Are there government programs for rehabilitation?
The U.S. Department of Housing and Urban Development’s Section 203 (K) rehabilitation loan program is designed to facilitate major structural rehabilitation of houses with one to four units that are more than one year old. Condominiums are not eligible.
The 203(K) loan is usually done as a combination loan to purchase a fixer-upper property “as is” and rehabilitate it, or to refinance a temporary loan to buy the property and do the rehabilitation. It can also be done as a rehabilitation-only loan.
Plans and specifications for the proposed work must be submitted for architectural review and cost estimation. Mortgage proceeds are advanced periodically during the rehabilitation period to finance the construction costs.
For a list of participating lenders, call HUD at (202) 708-2720.
If you are a veteran, loans from the U.S. Department of Veterans Affairs also can be used to buy a home, build a home, improve a home or to refinance an existing loan. VA loans frequently offer lower interest rates than ordinarily available with other kinds of loans. To qualify for a loan, the first step is to apply for a Certificate of Eligibility.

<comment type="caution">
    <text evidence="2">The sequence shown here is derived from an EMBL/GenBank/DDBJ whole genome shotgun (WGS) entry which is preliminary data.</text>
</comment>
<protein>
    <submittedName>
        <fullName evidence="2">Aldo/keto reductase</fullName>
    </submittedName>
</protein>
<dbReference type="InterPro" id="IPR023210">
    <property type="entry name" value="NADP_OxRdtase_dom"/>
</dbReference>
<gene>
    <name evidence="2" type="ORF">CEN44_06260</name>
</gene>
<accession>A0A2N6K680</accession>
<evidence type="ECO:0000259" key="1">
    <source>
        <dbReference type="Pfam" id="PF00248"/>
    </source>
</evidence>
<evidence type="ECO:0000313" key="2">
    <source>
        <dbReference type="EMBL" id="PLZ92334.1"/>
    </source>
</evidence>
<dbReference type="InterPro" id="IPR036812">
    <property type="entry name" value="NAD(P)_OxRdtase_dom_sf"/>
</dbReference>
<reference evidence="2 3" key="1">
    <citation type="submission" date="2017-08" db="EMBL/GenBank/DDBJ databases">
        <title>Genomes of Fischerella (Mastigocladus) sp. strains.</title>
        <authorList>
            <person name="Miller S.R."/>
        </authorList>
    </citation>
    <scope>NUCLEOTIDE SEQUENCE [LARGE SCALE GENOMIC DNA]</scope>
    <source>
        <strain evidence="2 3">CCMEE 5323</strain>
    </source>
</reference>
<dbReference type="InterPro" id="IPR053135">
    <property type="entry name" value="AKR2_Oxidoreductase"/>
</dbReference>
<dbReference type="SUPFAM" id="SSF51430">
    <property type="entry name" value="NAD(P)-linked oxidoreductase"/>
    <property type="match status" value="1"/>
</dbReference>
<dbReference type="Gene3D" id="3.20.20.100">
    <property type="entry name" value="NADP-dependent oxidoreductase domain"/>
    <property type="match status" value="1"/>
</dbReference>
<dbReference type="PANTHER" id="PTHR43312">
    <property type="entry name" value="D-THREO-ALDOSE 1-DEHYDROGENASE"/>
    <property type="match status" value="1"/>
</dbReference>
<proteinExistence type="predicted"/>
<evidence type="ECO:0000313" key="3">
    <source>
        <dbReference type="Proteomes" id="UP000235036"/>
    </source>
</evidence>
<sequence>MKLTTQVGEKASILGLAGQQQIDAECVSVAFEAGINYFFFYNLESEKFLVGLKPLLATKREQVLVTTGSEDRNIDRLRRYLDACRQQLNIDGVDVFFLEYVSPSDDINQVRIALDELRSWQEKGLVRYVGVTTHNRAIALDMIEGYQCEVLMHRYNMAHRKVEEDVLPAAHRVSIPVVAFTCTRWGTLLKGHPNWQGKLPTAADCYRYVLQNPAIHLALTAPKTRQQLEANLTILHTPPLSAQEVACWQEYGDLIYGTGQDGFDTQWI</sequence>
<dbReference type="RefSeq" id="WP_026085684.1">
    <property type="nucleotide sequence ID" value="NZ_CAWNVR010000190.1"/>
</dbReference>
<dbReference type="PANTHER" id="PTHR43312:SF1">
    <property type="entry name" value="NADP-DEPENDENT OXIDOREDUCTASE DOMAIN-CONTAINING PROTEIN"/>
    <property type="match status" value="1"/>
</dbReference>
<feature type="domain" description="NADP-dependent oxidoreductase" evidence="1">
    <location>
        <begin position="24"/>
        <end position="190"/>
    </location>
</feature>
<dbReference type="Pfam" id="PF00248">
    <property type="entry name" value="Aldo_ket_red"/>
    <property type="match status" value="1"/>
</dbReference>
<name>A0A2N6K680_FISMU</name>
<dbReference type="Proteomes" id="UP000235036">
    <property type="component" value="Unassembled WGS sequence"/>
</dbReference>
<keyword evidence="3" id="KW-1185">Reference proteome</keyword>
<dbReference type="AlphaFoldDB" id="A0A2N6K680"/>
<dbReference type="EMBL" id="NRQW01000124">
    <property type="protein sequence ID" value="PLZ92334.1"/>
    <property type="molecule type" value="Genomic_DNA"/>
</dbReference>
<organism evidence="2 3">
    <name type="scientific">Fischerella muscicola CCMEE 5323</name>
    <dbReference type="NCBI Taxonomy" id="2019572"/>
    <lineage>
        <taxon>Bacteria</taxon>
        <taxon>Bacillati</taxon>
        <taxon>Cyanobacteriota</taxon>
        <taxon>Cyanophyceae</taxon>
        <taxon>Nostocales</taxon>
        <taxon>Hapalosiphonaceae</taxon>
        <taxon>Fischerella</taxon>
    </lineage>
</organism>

Another program is the Federal Housing Administration’s Title 1 FHA loan program.
How much can I expect to spend on maintenance?
Experts generally agree that you can plan on annually spending 1 percent of the purchase price of your house on repairing gutters, caulking windows, sealing your driveway and the myriad other maintenance chores that come with the privilege of homeownership. Newer homes will cost less to maintain than older homes. It also depends on how well the house has been maintained over the years.
What repairs should I make before putting a home on the market?
If you want to get top dollar for your property, you probably need to make all minor repairs and selected major repairs before going on the market. Nearly all purchase contracts include an inspection clause, a buyer contingency that allows a buyer to back out if numerous defects are found or negotiate their repair.
The trick is not to overspend on pre-sale repairs, especially if there are few houses on the market but many buyers willing to buy at almost any price. On the other hand, making such repairs may be the only way to sell your house in a down market.
Can neighbor problems de-value the property?
While it may not reduce the actual value, a cluttered landscape next door can detract from the positive aspects of your home. Review your local laws, which should be on file at the public library, county law library or City Hall.
A typical “junk vehicle” ordinance, for example, requires any disabled car to either be enclosed or placed behind a fence. And most cities prohibit parking any vehicle on a city street too long.
It also may be worthwhile to check into local zoning ordinances. An operator of a home-based business usually is required to obtain a variance or permanent zoning change in residential areas.
In addition, if a neighbor’s repair work produces loud noises, he may be breaking local noise-control ordinances, which are enforced by the police department.
Before bringing in the authorities, you may want to make a copy of the pertinent ordinance and give it to your neighbor to give them a chance to correct the problem.